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Chase Bank Limits Cash Withdrawals, Bans International... Before you read this report, remember to sign up to http://pennystockpaycheck.com for 100% free stock alerts Chase Bank has moved to limit cash withdrawals while banning business customers from sending...

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Richemont chairman Johann Rupert to take 'grey gap... Billionaire 62-year-old to take 12 months off from Cartier and Montblanc luxury goods groupRichemont's chairman and founder Johann Rupert is to take a year off from September, leaving management of the...

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Cambodia: aftermath of fatal shoe factory collapse... Workers clear rubble following the collapse of a shoe factory in Kampong Speu, Cambodia, on Thursday

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Spate of recent shock departures by 50-something CEOs While the rising financial rewards of running a modern multinational have been well publicised, executive recruiters say the pressures of the job have also been ratcheted upOn approaching his 60th birthday...

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UK Uncut loses legal challenge over Goldman Sachs tax... While judge agreed the deal was 'not a glorious episode in the history of the Revenue', he ruled it was not unlawfulCampaign group UK Uncut Legal Action has lost its high court challenge over the legality...

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Bank of England upgrades forecasts

Category : Business

The Bank of England upgrades its economic growth forecast, but separate figures show a rise in UK unemployment.

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EADS profits up on Airbus deliveries

Category : Business

EADS reports a sharp rise in profits for the first three months of the year, thanks largely to rising revenue from its Airbus subsidiary.

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The Frankfurt school, part 8: where do we go from here? | Peter Thompson

Category : Business

Our current state of economic dislocation and rise of the far right mirrors the school’s two periods. We must overcome with reason

The final question for this series is whether any of the issues brought up by the Frankfurt school still have any currency or importance. There are two distinct periods in the work of the Frankfurt school. On the one hand there is the attempt to explain and understand fascism as it was arising during the Weimar Republic. This was a period of social, economic and political dislocation that brought to the fore very real material concerns on the part of workers that could easily be channelled into a traditional search for scapegoats and simple explanations. During this period, however, there continued to exist a powerful workers’ movement in the form of social democracy and communism which, had it been able to overcome the timidity of the former and the strategic incompetence of the latter, could have functioned as a bulwark against the rise of the extreme right.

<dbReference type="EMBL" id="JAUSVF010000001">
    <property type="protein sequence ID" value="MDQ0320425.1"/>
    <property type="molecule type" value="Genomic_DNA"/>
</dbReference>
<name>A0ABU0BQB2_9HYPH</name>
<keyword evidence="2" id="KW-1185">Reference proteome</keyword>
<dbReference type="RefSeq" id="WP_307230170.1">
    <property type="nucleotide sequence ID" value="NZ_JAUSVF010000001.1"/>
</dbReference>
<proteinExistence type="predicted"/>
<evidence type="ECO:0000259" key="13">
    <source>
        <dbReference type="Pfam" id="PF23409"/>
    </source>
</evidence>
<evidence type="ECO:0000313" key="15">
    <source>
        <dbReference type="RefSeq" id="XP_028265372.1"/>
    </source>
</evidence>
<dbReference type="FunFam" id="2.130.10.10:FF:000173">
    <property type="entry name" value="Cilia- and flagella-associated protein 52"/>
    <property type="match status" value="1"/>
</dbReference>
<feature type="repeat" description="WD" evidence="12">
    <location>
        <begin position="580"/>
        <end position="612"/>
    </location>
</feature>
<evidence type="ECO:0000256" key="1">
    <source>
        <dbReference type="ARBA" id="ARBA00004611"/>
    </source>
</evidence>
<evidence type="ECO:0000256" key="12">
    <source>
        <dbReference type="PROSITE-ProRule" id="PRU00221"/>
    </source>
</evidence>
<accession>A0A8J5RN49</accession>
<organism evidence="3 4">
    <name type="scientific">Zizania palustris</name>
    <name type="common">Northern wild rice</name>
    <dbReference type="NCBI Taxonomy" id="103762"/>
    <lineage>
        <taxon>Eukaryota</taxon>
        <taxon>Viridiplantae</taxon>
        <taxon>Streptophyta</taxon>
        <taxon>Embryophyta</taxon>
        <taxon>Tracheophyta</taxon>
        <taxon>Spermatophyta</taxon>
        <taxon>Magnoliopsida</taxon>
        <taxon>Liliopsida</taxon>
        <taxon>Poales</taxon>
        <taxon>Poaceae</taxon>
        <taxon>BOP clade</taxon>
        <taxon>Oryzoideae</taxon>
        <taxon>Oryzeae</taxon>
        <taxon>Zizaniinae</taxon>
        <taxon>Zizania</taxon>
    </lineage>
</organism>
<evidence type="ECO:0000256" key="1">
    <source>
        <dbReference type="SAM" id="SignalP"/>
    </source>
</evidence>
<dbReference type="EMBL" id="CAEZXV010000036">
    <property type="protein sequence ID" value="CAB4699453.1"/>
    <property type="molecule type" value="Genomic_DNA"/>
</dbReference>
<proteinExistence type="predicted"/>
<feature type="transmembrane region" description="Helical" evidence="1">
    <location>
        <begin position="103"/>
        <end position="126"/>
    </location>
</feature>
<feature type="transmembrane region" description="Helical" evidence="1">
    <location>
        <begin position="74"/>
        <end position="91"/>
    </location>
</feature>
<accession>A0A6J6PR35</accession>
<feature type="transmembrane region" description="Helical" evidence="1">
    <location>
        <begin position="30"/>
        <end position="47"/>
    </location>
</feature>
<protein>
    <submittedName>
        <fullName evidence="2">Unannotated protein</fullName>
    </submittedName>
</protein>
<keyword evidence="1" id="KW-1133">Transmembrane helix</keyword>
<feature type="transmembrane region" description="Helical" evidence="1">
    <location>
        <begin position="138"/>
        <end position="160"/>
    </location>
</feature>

The second period is that of the postwar years, in which there was a social consensus that was formed under the umbrella of the cold war and rising prosperity (what the French call Les Trente Glorieuses) and in which it was declared that class and class struggle had come to an end. Frankfurt school theories about commodification, alienation, reification and false consciousness were revived by the 1968 movement as a way of explaining away the apparent passivity of the working class. Indeed, it was during this period that the working class began to be seen as part of the problem rather than the solution. The forward march of labour was halted, social democratic and communist parties accommodated to the new consensus and, as the philosopher André Gorz had it, it was “farewell to the working class”.

Since the mid-70s, however, we have again been living in a different world in which the automatic prosperity and growth of the postwar decades have disappeared. Real wages have fallen at the same time that productivity has risen, thereby transferring unimaginable wealth to the richest in society. Estimates of how much money is stashed in offshore accounts vary between $12 and $32tn – enough wealth to wipe out almost all the social problems of poverty in one fell swoop were it to be confiscated, socially invested and redistributed.